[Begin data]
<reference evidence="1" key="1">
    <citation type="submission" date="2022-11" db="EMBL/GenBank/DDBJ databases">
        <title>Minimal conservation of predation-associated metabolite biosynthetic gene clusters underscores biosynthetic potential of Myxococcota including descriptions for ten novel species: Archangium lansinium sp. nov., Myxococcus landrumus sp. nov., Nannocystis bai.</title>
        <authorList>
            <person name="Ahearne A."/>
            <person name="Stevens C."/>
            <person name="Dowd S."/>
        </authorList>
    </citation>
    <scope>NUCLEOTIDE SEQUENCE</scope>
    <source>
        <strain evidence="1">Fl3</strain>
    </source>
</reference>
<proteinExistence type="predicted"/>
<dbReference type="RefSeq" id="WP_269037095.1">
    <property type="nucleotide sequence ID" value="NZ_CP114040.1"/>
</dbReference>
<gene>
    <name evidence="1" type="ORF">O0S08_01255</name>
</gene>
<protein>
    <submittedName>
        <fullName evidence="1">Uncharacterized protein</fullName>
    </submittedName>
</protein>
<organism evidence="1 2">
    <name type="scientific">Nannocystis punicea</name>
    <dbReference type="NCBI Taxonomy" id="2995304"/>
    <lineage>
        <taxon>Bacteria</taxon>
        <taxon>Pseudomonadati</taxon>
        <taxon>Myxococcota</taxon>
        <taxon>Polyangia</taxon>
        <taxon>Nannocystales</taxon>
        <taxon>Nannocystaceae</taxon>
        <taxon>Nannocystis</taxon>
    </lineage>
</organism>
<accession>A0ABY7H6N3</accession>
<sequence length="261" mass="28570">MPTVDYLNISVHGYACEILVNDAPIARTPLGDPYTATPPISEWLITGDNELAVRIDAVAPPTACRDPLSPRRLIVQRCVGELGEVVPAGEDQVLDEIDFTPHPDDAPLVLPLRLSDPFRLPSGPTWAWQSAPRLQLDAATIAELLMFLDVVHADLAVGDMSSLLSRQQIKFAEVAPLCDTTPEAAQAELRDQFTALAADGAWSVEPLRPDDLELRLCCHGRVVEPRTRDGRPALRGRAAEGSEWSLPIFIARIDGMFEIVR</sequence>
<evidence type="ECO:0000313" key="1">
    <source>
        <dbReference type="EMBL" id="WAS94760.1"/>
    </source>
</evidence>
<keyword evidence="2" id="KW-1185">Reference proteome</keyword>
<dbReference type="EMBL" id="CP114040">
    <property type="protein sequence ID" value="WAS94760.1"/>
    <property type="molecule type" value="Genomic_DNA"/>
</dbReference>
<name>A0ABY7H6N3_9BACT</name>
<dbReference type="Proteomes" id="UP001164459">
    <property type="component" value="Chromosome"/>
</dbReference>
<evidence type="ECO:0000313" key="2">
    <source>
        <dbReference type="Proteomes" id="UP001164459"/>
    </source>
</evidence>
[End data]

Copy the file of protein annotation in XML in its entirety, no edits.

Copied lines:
<reference evidence="1" key="1">
    <citation type="submission" date="2022-11" db="EMBL/GenBank/DDBJ databases">
        <title>Minimal conservation of predation-associated metabolite biosynthetic gene clusters underscores biosynthetic potential of Myxococcota including descriptions for ten novel species: Archangium lansinium sp. nov., Myxococcus landrumus sp. nov., Nannocystis bai.</title>
        <authorList>
            <person name="Ahearne A."/>
            <person name="Stevens C."/>
            <person name="Dowd S."/>
        </authorList>
    </citation>
    <scope>NUCLEOTIDE SEQUENCE</scope>
    <source>
        <strain evidence="1">Fl3</strain>
    </source>
</reference>
<proteinExistence type="predicted"/>
<dbReference type="RefSeq" id="WP_269037095.1">
    <property type="nucleotide sequence ID" value="NZ_CP114040.1"/>
</dbReference>
<gene>
    <name evidence="1" type="ORF">O0S08_01255</name>
</gene>
<protein>
    <submittedName>
        <fullName evidence="1">Uncharacterized protein</fullName>
    </submittedName>
</protein>
<organism evidence="1 2">
    <name type="scientific">Nannocystis punicea</name>
    <dbReference type="NCBI Taxonomy" id="2995304"/>
    <lineage>
        <taxon>Bacteria</taxon>
        <taxon>Pseudomonadati</taxon>
        <taxon>Myxococcota</taxon>
        <taxon>Polyangia</taxon>
        <taxon>Nannocystales</taxon>
        <taxon>Nannocystaceae</taxon>
        <taxon>Nannocystis</taxon>
    </lineage>
</organism>
<accession>A0ABY7H6N3</accession>
<sequence length="261" mass="28570">MPTVDYLNISVHGYACEILVNDAPIARTPLGDPYTATPPISEWLITGDNELAVRIDAVAPPTACRDPLSPRRLIVQRCVGELGEVVPAGEDQVLDEIDFTPHPDDAPLVLPLRLSDPFRLPSGPTWAWQSAPRLQLDAATIAELLMFLDVVHADLAVGDMSSLLSRQQIKFAEVAPLCDTTPEAAQAELRDQFTALAADGAWSVEPLRPDDLELRLCCHGRVVEPRTRDGRPALRGRAAEGSEWSLPIFIARIDGMFEIVR</sequence>
<evidence type="ECO:0000313" key="1">
    <source>
        <dbReference type="EMBL" id="WAS94760.1"/>
    </source>
</evidence>
<keyword evidence="2" id="KW-1185">Reference proteome</keyword>
<dbReference type="EMBL" id="CP114040">
    <property type="protein sequence ID" value="WAS94760.1"/>
    <property type="molecule type" value="Genomic_DNA"/>
</dbReference>
<name>A0ABY7H6N3_9BACT</name>
<dbReference type="Proteomes" id="UP001164459">
    <property type="component" value="Chromosome"/>
</dbReference>
<evidence type="ECO:0000313" key="2">
    <source>
        <dbReference type="Proteomes" id="UP001164459"/>
    </source>
</evidence>